12 Signs of BULIMIA

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How to Tell if Someone Is Bulimic

Three Methods:

Bulimia nervosa, or bulimia for short, is the medical term for the more widely known process called 'binge and purge.' Individuals will ingest a large amount of food in a short period of time (binging), but then get rid of the food (purging). There are many different ways to get rid of the food or "make up" for the binge. These could be things like vomiting, excessive exercise, taking diuretics, fasting, etc. Someone battling bulimia will often have depression and/or other medical issues as well. The disorder can often be brought on by severe life changes or stress. If you or someone you care about is dealing with bulimia, seek medical help right away.


Looking for Physical Signs to Tell if Someone Is Bulimic

  1. Look for red or swollen eyes and cheeks.If someone is inducing vomiting, they will often have a swollen jaw and cheeks. It is also common for them to strain so hard that they burst blood vessels in their eyes. This will cause swollen red eyes and is a sign of bulimia.
  2. Take note of any calluses or scars on their hands and fingers.When you vomit, stomach acid comes up with the food. Frequent exposure to this acid can cause damage to the skin and nails on a person’s hands and fingers. It is also common for someone dealing with bulimia to have scars on their hands and knuckles from hitting their teeth while trying to induce vomiting.
  3. Pay attention to how they smell.One common way of purging is to induce vomiting. This is a difficult smell to mask, and if you are paying attention you might notice it. If a person smells like vomit once, they may simply be sick (and maybe even embarrassed of it). If you smell vomit on a person frequently, it is likely that this could be a way of purging.
  4. Watch for fluctuations in weight.Purging is not an effective way to eliminate calories from your body (which is usually the goal), and thus a person with bulimia will not usually be underweight. Most people with this disorder are slightly overweight or are normal weight. It is common, however, for someone battling bulimia to fluctuate frequently in weight (e.g., dropping ten pounds this month, then gaining fifteen next month, then dropping seventeen shortly after).
  5. Look at their mouth.If someone is purging by inducing vomiting, they will likely have dry, cracked lips. Another sign is bleeding gums or discolored teeth. A dentist or doctor might notice swollen saliva glands or eroded enamel, also.
  6. Discuss your concerns with their doctor.If the person you are concerned about is a minor (and you are their guardian) then you can discuss your concerns with their doctor. The doctor can look for signs of bulimia such as metabolic acidosis or alkalosis. High cholesterol is can also be a sign of bulimia.

Looking for Behavioral Signs to Tell if Someone Is Bulimic

  1. Take note of where they go after a meal.If someone is binging and purging, they will often excuse themselves from the table before anyone else. They will also go to purge if they feel that they have eaten too much or eaten the wrong foods. This often means they will go to the restroom, but not always. You should pay close attention to after meal habits.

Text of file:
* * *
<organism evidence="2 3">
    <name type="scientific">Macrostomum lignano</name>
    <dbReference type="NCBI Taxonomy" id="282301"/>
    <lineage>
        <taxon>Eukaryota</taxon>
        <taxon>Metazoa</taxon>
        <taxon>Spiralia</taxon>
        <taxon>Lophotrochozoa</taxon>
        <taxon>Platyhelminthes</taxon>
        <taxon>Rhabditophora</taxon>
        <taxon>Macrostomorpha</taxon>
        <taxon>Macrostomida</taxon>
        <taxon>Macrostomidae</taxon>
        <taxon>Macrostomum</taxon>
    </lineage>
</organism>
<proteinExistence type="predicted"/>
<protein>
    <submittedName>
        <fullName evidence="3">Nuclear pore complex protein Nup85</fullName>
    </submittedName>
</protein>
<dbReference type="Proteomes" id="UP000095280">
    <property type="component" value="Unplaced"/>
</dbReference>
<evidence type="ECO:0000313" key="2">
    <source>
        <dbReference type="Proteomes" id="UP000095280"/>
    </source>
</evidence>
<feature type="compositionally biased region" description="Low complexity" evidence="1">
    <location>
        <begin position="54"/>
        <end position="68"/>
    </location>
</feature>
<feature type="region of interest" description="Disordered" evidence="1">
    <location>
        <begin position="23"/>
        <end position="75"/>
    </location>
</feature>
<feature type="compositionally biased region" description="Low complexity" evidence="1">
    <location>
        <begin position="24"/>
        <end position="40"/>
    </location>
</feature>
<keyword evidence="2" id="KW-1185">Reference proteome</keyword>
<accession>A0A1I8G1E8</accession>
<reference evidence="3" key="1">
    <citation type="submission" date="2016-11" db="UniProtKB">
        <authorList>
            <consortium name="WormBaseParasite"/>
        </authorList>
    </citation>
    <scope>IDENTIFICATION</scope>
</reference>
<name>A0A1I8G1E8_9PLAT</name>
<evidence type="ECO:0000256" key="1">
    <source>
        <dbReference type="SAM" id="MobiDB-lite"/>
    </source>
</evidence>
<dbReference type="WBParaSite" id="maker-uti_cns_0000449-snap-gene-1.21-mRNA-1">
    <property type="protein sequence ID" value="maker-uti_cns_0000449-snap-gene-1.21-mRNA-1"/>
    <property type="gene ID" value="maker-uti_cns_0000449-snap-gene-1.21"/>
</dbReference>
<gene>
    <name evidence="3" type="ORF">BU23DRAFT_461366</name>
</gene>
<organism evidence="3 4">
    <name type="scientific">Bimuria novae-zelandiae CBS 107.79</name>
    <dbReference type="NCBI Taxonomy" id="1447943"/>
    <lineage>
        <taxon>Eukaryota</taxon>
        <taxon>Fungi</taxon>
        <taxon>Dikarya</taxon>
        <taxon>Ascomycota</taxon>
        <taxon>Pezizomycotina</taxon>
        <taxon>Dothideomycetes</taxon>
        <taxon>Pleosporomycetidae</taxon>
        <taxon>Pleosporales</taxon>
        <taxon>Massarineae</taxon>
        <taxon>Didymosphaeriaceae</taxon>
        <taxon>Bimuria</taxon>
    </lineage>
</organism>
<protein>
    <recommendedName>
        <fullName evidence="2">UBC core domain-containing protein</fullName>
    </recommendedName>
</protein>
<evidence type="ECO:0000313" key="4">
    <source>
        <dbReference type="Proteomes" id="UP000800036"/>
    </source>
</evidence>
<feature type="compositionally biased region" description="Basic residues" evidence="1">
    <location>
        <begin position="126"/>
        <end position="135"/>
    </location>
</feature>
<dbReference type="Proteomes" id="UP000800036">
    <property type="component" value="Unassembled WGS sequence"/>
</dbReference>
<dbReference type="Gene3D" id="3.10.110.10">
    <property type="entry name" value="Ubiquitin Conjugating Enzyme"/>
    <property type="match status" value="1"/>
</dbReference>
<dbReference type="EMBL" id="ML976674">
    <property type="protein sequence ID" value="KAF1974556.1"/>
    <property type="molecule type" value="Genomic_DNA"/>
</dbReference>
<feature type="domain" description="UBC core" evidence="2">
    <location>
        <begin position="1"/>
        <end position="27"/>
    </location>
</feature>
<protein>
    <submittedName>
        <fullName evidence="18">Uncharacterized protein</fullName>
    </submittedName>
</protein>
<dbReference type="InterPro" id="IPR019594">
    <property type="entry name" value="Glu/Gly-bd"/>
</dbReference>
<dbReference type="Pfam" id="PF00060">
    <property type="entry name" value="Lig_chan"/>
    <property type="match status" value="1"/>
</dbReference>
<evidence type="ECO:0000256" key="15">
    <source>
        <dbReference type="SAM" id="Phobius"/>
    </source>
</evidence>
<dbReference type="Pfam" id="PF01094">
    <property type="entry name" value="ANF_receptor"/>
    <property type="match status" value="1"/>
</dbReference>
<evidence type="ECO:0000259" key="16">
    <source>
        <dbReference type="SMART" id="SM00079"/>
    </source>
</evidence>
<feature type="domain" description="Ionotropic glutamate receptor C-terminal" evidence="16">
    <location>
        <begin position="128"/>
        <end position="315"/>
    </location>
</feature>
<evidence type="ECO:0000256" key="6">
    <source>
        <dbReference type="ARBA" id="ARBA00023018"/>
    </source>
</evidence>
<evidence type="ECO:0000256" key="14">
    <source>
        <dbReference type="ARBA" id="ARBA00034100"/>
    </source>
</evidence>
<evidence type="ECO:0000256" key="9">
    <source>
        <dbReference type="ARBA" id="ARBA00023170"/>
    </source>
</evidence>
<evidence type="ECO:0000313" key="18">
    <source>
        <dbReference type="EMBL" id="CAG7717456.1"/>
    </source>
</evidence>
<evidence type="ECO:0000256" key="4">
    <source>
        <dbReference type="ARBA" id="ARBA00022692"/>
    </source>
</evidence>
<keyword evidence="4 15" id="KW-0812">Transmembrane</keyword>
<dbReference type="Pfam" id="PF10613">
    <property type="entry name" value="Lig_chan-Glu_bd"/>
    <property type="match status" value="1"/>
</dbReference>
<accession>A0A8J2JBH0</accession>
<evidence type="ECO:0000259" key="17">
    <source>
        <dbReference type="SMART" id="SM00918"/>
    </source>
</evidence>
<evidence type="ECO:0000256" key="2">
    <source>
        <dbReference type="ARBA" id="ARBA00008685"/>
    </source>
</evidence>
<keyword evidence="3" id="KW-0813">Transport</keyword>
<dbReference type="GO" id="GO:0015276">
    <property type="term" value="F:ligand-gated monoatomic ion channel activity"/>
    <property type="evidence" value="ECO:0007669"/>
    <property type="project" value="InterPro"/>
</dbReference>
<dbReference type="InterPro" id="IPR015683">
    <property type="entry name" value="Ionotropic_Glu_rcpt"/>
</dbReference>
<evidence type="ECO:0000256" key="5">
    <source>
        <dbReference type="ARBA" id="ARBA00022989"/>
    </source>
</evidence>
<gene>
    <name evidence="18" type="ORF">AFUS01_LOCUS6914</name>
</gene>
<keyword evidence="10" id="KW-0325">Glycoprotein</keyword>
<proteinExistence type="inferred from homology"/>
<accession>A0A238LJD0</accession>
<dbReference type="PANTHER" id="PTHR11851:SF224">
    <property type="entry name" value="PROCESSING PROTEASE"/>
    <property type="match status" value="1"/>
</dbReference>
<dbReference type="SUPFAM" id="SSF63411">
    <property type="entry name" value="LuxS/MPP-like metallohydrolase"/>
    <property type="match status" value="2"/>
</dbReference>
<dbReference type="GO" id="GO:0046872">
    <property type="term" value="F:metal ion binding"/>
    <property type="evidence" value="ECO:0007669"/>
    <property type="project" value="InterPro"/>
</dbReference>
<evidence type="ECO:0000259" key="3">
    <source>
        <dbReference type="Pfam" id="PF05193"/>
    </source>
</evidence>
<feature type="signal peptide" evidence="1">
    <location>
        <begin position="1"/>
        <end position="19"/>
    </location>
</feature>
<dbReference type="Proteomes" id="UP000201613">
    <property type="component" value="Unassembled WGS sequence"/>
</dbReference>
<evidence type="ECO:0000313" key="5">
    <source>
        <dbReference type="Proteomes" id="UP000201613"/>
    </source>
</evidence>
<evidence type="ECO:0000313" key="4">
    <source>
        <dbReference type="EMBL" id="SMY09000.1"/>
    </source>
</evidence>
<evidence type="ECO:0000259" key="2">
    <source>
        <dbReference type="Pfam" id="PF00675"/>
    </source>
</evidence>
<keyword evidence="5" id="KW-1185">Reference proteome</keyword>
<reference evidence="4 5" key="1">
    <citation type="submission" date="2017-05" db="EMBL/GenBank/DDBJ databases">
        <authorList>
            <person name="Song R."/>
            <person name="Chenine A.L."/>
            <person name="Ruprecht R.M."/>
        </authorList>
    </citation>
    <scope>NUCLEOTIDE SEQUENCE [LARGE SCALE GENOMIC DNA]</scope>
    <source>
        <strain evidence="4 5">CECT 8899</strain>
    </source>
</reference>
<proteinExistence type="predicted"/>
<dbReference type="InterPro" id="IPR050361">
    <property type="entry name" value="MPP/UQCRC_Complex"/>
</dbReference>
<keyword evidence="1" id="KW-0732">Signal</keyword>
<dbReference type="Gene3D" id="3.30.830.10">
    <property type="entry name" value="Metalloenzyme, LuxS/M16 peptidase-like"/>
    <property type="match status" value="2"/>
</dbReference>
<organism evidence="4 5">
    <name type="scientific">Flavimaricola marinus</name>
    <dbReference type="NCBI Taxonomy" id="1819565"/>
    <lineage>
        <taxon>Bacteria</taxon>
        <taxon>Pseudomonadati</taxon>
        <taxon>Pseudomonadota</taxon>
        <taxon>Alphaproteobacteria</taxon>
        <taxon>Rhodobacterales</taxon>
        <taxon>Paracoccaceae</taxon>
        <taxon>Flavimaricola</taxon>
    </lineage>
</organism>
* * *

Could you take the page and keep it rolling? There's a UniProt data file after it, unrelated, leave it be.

2. Pay attention to bathroom habits.It is common for someone purging in the bathroom to run water to cover up the sounds of purging.They also may flush the toilet several times, as the smell is unpleasant in between bouts of purging. These episodes usually happen shortly after eating.
  3. Notice any signs of withdrawing.When someone is combatting bulimia, there is an underlying component of guilt and low self-esteem. This will cause someone to stop engaging socially, such as making eye contact. It can also cause a person to stop engaging physically and emotionally in relationships.
  4. Check for a consistent eating schedule.It is common for someone with bulimia to have trouble sticking to a meal schedule. They may skip meals and they eat large portions, stopping only when they are physically uncomfortable. Sometimes clear cycles of overeating and then fasting will be clear. These are all signs of bulimia.
  5. Listen for any signs of obsessions around body image.These obsessions can be elusive and well hidden under the guise of “being concerned about health.” Common body image obsessions include picky eating, calorie counting and crash diets, excessive exercise habits, constantly worrying over food and weight, and obsessing over the way they look. While it is healthy to take care of one’s self, obsessing over “health” or “looks” can be a sign of bulimia.
  6. Pay attention to defensive behaviors.If someone you care about is hiding bulimia, they do not want you to find out. The guilt and shame that fuels the binging and purging cycles also makes the thought of being caught unbearable for most. If you bring up food or eating habits, it is likely that someone struggling with bulimia will become irrationally defensive.
  7. Note the excessive use of breath fresheners.If a person is purging by inducing vomiting, they will likely use minty breath fresheners (e.g., gum, mouthwash, or mints) to cover their breath. If you are noticing other signs of bulimia, or have a strong suspicion of bulimia, this is another sign to watch for. Remember that just having gum is not a cause for suspicion.